August 21, 2000, 12:02 Re: Self study of CFD! #9 Joel Cambo Guest   Posts: n/a I can give you an example. I have a friend from China, arrived in U.S. back in September of 1998, with a Textile Engineering background (means not much fancy maths and physics), and barely spoke English. He worked with a professor in a local university. The professor had no CFD background. The project my friend worked on required some numerical calculation. So he picked up a couple of books, downloaded a few codes from the www, took one course in CFD. In six months, he wrote his own 3-D code, ran more than a dozen benchmark cases. By early this year, he has published 3 papers in CFD journals, submitted another 3. He got his MS degree a few months back and started to work with a CFD company. I would say he basically self study the CFD. He told me all he needs is a couple of books to start with. Then go to library at least three times a week and read most recent CFD papers on the daily basis. Of course, also spending 6-8 hours in front of computers. From his experience (and some of his friends), he said it is quite easy to self study CFD. So good luck.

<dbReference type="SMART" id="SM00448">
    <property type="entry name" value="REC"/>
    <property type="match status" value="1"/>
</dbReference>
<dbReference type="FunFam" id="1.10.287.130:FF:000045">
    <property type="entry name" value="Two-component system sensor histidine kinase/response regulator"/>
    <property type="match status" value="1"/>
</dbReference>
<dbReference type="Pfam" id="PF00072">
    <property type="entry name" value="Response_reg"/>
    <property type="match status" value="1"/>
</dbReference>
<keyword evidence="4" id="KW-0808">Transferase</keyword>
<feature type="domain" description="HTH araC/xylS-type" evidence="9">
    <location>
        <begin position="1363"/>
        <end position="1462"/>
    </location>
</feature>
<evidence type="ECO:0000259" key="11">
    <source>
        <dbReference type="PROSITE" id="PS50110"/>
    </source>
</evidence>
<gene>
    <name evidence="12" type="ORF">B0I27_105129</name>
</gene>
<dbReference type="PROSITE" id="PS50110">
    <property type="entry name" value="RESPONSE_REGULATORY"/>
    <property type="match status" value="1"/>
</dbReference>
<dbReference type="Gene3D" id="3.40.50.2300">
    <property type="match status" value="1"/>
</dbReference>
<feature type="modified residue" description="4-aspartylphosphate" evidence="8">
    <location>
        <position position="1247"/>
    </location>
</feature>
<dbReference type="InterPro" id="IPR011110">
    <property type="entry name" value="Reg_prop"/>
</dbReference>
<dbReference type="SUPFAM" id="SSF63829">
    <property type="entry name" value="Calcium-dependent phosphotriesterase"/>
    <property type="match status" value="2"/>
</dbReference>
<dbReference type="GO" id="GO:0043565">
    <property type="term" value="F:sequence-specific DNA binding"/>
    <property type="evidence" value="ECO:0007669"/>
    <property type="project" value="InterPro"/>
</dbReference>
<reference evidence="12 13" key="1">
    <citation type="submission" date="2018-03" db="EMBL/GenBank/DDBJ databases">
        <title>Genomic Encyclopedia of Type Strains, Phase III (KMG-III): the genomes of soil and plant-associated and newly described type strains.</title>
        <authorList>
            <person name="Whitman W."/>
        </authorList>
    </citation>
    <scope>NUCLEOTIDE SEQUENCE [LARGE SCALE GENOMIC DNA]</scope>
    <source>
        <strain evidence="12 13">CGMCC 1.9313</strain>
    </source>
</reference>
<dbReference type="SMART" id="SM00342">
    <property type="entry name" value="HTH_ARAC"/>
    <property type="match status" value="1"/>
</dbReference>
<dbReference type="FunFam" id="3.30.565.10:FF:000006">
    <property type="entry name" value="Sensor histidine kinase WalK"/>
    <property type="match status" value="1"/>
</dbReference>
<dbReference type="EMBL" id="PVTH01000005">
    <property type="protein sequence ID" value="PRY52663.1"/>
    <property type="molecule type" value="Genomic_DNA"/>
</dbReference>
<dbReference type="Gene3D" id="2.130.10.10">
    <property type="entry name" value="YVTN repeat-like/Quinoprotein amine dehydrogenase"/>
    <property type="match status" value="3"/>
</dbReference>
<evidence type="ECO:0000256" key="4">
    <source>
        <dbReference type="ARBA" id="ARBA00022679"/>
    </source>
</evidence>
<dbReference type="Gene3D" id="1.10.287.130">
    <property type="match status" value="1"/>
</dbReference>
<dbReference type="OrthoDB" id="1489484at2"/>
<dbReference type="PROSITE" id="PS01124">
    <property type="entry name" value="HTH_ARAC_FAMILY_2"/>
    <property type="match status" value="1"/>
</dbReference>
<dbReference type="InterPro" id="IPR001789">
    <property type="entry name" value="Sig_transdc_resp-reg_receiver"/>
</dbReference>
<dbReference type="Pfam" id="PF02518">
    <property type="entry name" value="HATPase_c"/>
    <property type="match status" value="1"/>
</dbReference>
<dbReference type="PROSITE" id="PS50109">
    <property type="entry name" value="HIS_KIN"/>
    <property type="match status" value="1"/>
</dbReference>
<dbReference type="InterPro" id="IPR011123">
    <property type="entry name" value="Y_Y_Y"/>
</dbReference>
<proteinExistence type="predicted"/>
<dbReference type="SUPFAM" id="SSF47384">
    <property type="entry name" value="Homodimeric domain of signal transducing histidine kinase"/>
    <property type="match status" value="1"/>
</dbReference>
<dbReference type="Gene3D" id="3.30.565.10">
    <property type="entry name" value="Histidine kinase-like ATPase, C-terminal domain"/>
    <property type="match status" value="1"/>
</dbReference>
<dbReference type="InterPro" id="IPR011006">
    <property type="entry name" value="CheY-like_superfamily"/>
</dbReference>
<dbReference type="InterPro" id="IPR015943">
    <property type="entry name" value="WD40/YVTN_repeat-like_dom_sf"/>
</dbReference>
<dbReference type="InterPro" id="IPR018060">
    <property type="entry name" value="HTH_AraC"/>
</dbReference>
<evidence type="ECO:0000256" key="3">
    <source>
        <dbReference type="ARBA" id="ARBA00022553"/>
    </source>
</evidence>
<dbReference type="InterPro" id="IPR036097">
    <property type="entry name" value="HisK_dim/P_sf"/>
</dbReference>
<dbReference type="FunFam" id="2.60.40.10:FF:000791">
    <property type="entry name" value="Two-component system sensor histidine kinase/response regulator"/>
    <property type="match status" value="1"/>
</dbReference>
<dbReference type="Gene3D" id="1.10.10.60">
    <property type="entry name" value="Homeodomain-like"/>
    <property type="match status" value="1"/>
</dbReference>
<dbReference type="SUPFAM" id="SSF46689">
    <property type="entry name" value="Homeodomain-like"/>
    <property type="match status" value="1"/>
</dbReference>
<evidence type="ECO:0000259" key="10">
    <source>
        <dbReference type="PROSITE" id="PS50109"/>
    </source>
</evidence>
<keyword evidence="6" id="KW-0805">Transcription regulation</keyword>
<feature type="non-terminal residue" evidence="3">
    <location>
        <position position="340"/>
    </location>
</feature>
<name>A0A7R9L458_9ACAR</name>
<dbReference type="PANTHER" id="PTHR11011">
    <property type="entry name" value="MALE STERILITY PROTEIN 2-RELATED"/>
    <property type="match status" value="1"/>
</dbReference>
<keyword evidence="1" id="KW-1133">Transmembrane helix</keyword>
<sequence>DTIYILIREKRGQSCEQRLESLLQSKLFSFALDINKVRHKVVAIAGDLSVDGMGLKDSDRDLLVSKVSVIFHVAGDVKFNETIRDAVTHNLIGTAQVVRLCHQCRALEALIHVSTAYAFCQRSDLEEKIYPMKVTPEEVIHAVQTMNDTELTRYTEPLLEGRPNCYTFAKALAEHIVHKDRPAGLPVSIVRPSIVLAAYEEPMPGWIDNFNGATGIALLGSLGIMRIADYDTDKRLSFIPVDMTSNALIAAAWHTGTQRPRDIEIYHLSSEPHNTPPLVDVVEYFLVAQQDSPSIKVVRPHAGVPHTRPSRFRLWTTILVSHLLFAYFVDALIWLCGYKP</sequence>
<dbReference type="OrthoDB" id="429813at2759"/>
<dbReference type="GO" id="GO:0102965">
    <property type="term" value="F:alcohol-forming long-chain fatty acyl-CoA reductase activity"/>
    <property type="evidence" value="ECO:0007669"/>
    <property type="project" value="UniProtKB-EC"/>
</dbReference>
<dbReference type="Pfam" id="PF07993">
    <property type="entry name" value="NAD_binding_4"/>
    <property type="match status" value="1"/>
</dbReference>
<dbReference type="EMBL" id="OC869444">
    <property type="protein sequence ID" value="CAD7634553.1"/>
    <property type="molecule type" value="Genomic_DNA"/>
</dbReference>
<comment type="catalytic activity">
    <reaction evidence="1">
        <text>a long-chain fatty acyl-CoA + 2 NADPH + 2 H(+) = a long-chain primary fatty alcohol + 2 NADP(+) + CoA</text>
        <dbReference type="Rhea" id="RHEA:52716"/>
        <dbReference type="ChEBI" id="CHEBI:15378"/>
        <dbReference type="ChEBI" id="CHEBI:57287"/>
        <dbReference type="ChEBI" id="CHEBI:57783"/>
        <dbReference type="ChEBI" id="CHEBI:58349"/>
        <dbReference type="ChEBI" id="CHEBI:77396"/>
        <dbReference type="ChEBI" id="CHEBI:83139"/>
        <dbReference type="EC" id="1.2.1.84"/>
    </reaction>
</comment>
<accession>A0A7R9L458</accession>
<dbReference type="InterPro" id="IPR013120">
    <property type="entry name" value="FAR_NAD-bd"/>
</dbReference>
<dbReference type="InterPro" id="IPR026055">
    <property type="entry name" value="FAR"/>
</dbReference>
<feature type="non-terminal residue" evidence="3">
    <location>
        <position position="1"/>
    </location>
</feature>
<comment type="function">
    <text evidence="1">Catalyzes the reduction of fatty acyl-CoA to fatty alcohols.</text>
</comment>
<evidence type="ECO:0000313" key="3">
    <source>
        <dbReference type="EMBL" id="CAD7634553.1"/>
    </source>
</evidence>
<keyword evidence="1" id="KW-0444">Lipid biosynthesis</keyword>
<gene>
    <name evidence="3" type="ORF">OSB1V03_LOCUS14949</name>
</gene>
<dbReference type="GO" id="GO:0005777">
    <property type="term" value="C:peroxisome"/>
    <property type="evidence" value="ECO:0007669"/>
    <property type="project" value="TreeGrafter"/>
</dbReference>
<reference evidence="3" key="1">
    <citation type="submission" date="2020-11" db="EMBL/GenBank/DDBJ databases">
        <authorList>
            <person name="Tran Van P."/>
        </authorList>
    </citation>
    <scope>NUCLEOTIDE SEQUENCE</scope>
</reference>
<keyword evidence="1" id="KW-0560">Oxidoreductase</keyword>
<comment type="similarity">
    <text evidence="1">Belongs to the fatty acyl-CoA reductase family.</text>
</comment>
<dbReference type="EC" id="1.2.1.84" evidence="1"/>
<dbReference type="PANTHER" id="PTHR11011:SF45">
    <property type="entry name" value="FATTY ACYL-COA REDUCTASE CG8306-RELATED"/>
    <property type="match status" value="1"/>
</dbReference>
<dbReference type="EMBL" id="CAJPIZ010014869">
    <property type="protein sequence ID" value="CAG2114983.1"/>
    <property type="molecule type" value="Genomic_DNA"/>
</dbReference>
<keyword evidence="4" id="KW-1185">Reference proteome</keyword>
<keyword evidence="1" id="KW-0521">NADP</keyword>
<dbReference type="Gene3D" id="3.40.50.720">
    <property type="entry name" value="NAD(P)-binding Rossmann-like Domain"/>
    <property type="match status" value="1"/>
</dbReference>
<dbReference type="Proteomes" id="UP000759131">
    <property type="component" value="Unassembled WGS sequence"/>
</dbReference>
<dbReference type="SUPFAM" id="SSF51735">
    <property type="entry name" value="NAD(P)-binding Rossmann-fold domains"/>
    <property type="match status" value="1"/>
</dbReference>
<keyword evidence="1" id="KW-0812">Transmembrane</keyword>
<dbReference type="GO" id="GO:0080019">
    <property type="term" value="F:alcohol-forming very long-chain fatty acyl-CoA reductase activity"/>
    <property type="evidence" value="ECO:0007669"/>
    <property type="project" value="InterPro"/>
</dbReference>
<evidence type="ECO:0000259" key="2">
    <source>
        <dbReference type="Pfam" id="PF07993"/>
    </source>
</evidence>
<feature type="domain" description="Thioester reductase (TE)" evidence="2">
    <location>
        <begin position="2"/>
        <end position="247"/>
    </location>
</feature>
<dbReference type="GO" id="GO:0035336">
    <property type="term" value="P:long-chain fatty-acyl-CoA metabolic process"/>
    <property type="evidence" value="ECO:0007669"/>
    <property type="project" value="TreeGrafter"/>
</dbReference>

August 21, 2000, 18:59 CFD for coning and rolling motion of projectiles #10 Ravishankar Guest   Posts: n/a Hello: Can u help me understand what role pitch-damping coefficient and roll-damping coefficients play in the aerodynamic stability of projectiles and the role of CFD in it?

 August 21, 2000, 20:10 Re: CFD for coning and rolling motion of projectil #11 John C. Chien Guest   Posts: n/a (1) you should be able to find several websites covering the subject. Just type the key word " pitch damping" into the search engine, such as Yahoo. (2). "damping" means resistance to the pitching motion, when the aircraft or the like is rotating along its pitching axis. If the aircraft has only one wing (no tails) and the axis of pitching is centered through the wing span, then I guess, you don't have damping. (3). I think, it is like driving a car with hands off the steering wheel, or riding a bicycle with both hands off (the front wheel is positioned in such a way that it resists to change in directions). The damping will reduce the pitching motion and keep the vehicle more stable (also hard to get out of its current course. bad for emergency, good for stability)